Today I went up with Matt to determine my readiness to solo. I got to the airport a few minutes before 8 am, and spoke to Matt and a few other instructors. I told them that all I wanted to get straight in my mind was how to know when and where to round out and flare. The answer- "Transition your eyes from your aiming point to all the way down to the end of the runway." (Could it be that easy? I've only heard that from Matt a hundred times...)
So out we go to fly. High overcast and haze, only 5 miles visibility. But good enough to fly! So out to my favorite plane, N2135S, where we had an easy pre-flight, run-up and takeoff on runway 4. We stayed in the pattern for three touch and goes before heading out to practice pre-solo maneuvers.
The verdict: "Best landing you've ever done." Wow. Could it be that easy? Oh, it wasn't perfect, by any means. Too far left of center line, and the approach was less than optimal. But very good, according to Matt. All three were good to very good, although still too far left of center and need more work on the round-out and flare. But SO much better than they've been, and according to Matt, "Good enough to solo. Nothing wrong with those landings. You could make them better, of course...." (Of course.)
Departed runway 4 and paralleled I-985 at 2,500 feet. Seven minutes of easy, comfortable and smooth flying (thank you, Lord) until we came to Matt's favorite water tower where we could practice flying around a fixed object (the water tower) with a crosswind, plus having a relatively safe place to land should the engine fail (since we were only at 2,500 feet.) Did great. Next, climbed to 4,500 feet (safer altitude) while we flew a few miles to the west and did S-turns to the left and right using a power line below as a reference point. Not as great, but perfectly acceptable. Finally, power-off stall (no problem) and power-on stall (also no problem).
Finally, Matt orders a steep turn to the left, then to the right- a challenge, considering how HAZY it is outside-- hard to do those maneuvers without a clear horizon to keep in your eye- so I had to rely more heavily on straight instruments. Again, not perfect, but good.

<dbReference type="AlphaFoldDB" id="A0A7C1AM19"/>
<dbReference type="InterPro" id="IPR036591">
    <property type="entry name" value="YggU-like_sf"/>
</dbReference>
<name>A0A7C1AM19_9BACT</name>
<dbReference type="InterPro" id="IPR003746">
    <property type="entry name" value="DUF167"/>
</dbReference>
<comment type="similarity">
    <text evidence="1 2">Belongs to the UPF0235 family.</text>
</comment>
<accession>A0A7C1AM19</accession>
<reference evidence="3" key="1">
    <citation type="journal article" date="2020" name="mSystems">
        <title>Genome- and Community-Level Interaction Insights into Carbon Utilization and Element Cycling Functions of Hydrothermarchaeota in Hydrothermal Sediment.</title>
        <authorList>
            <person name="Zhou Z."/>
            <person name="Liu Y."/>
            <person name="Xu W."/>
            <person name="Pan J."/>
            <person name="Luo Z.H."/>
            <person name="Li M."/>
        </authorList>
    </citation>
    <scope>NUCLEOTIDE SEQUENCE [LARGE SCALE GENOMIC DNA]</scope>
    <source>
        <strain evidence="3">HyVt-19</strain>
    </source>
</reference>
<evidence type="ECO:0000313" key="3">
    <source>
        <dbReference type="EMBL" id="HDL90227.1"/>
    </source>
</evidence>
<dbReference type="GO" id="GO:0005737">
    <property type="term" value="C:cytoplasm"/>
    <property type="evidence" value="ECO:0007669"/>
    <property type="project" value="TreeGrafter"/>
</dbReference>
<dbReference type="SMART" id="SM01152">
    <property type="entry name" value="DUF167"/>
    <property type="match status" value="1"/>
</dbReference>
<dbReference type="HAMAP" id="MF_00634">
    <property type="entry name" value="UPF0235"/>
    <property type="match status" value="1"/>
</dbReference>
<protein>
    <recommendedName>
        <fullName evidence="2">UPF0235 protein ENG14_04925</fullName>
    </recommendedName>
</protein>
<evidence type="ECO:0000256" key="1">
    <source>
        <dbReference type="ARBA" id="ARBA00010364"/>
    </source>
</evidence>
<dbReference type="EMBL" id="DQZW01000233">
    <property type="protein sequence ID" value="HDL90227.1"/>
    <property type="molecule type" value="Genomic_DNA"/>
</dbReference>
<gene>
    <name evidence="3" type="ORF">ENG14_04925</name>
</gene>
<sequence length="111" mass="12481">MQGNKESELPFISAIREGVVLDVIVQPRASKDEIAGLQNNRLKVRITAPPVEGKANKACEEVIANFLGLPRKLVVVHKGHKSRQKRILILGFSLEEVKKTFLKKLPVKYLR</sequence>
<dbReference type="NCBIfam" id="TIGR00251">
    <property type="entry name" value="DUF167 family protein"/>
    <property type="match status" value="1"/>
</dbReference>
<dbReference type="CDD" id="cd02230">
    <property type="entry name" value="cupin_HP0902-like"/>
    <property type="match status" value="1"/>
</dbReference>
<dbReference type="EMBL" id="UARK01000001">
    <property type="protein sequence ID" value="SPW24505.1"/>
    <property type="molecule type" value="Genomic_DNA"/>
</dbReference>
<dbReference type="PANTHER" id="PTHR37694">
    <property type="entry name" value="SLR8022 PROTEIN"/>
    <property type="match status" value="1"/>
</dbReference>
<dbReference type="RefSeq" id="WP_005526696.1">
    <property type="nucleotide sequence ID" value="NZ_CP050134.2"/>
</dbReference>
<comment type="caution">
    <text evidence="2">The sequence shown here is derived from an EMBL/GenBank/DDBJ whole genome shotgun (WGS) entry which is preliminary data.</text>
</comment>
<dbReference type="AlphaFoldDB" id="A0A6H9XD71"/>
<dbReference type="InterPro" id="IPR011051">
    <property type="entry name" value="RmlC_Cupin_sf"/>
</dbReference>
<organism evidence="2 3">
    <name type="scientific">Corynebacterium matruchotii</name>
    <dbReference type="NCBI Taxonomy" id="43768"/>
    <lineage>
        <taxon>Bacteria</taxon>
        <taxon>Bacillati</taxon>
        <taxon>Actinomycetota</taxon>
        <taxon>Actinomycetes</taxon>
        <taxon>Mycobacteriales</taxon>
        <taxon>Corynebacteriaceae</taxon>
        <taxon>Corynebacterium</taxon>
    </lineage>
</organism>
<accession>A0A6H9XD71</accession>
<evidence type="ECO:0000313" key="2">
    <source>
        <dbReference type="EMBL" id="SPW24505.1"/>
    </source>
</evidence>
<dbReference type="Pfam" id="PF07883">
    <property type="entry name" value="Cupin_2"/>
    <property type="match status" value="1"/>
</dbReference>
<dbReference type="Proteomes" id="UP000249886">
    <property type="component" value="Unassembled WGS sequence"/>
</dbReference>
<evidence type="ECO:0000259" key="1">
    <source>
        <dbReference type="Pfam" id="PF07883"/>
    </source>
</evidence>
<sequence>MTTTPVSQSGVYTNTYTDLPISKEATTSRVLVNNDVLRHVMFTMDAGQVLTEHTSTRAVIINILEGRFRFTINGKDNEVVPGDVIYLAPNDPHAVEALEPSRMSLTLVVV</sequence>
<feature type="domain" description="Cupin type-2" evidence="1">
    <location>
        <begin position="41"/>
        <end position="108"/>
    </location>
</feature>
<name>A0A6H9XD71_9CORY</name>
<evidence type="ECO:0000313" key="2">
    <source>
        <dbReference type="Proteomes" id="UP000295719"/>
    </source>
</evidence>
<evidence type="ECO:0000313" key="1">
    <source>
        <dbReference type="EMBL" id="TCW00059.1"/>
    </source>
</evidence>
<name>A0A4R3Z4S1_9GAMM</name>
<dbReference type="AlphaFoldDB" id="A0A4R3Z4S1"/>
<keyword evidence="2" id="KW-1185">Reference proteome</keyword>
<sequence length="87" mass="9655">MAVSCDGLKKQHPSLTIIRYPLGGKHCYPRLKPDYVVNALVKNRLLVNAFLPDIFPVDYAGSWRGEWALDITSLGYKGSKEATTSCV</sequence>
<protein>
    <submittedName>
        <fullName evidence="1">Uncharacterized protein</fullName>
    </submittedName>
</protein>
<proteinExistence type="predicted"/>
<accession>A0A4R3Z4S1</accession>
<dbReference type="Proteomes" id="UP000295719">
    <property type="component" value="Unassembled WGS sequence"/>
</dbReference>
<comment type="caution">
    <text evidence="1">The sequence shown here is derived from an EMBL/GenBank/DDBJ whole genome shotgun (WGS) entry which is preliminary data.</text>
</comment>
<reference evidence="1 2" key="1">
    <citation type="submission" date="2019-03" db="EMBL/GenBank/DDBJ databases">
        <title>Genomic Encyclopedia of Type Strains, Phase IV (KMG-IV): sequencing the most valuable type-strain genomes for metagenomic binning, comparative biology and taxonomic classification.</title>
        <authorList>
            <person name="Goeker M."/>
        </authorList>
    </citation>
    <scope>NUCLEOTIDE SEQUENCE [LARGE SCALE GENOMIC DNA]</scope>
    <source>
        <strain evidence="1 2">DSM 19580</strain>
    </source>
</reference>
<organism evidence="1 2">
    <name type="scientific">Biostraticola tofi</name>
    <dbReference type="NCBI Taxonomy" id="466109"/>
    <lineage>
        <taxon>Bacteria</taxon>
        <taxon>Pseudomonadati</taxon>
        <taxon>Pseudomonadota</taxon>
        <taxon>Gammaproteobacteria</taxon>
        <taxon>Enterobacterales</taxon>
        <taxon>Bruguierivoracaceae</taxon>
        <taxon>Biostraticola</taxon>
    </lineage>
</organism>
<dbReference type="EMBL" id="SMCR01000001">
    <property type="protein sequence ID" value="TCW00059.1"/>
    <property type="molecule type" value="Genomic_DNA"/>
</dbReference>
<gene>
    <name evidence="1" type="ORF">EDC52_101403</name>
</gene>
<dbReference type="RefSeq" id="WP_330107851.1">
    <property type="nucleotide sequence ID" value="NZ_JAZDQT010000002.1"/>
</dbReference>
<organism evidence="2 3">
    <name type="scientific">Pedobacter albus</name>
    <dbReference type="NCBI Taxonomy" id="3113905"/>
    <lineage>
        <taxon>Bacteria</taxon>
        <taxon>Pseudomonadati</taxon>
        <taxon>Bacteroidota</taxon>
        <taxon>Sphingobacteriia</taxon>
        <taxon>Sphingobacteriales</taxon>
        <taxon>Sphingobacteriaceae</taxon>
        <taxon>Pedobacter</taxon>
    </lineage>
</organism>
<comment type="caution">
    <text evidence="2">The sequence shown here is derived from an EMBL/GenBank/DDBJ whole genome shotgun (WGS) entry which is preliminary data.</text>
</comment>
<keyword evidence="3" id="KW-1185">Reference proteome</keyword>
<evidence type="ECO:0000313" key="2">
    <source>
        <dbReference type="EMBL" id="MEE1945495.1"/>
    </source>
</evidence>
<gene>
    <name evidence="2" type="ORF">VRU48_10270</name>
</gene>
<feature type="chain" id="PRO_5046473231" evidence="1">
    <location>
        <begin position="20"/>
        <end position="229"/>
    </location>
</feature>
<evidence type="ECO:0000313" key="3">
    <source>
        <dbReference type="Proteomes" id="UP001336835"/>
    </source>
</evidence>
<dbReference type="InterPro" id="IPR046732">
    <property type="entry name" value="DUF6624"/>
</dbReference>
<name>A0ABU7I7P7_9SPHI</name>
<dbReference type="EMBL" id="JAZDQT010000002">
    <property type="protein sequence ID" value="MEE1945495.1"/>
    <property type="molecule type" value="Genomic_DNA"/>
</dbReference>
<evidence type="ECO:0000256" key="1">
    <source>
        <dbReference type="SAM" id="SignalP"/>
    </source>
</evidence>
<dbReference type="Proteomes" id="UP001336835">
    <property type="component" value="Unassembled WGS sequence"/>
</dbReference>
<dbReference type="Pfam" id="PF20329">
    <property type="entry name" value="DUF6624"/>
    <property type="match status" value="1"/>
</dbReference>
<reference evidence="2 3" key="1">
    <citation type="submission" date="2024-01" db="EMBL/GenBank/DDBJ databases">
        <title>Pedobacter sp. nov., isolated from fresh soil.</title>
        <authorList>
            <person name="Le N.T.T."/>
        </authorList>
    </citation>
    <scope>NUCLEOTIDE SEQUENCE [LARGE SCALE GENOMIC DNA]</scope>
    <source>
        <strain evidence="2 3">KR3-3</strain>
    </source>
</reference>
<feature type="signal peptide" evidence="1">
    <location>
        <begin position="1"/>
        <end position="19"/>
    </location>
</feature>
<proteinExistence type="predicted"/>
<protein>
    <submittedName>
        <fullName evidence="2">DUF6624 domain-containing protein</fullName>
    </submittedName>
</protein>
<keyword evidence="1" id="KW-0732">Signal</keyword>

So then fearless leader turns off my multi-function display (MFD) that shows where we were in relation to the airport (of course) and says, "Fly us home." So I headed back to the southeast looking for the airport and for I-985. Found I-985, couldn't find the airport- so I did a 360 to the left, and there she was- pretty as a picture. Aha! I dropped my power so I could lose altitude, entered the pattern at 2,300 feet, called my downwind leg and made perfectly acceptable full-stop landing, taxied down to the fuel farm and we parked the plane on the grass so we could go in and get a Coke (bio break!).
Fifteen minutes of relaxing, then back into the air for two more landings- one touch and go, one full stop. Number one was fine, but I didn't like number two and did a go-around. Number three was one of my best- and for the first time, I was RIGHT, not LEFT of center line. My next goal: landings on the center line, and center line ONLY. Flying is all about continuous improvements, and that's the next one I've GOT to make.
The score today- Almost two hours of takeoffs, landings, maneuvers. "Ok," says Matt. "Let's aim for a solo this Wednesday." That's two days from now. Can't wait.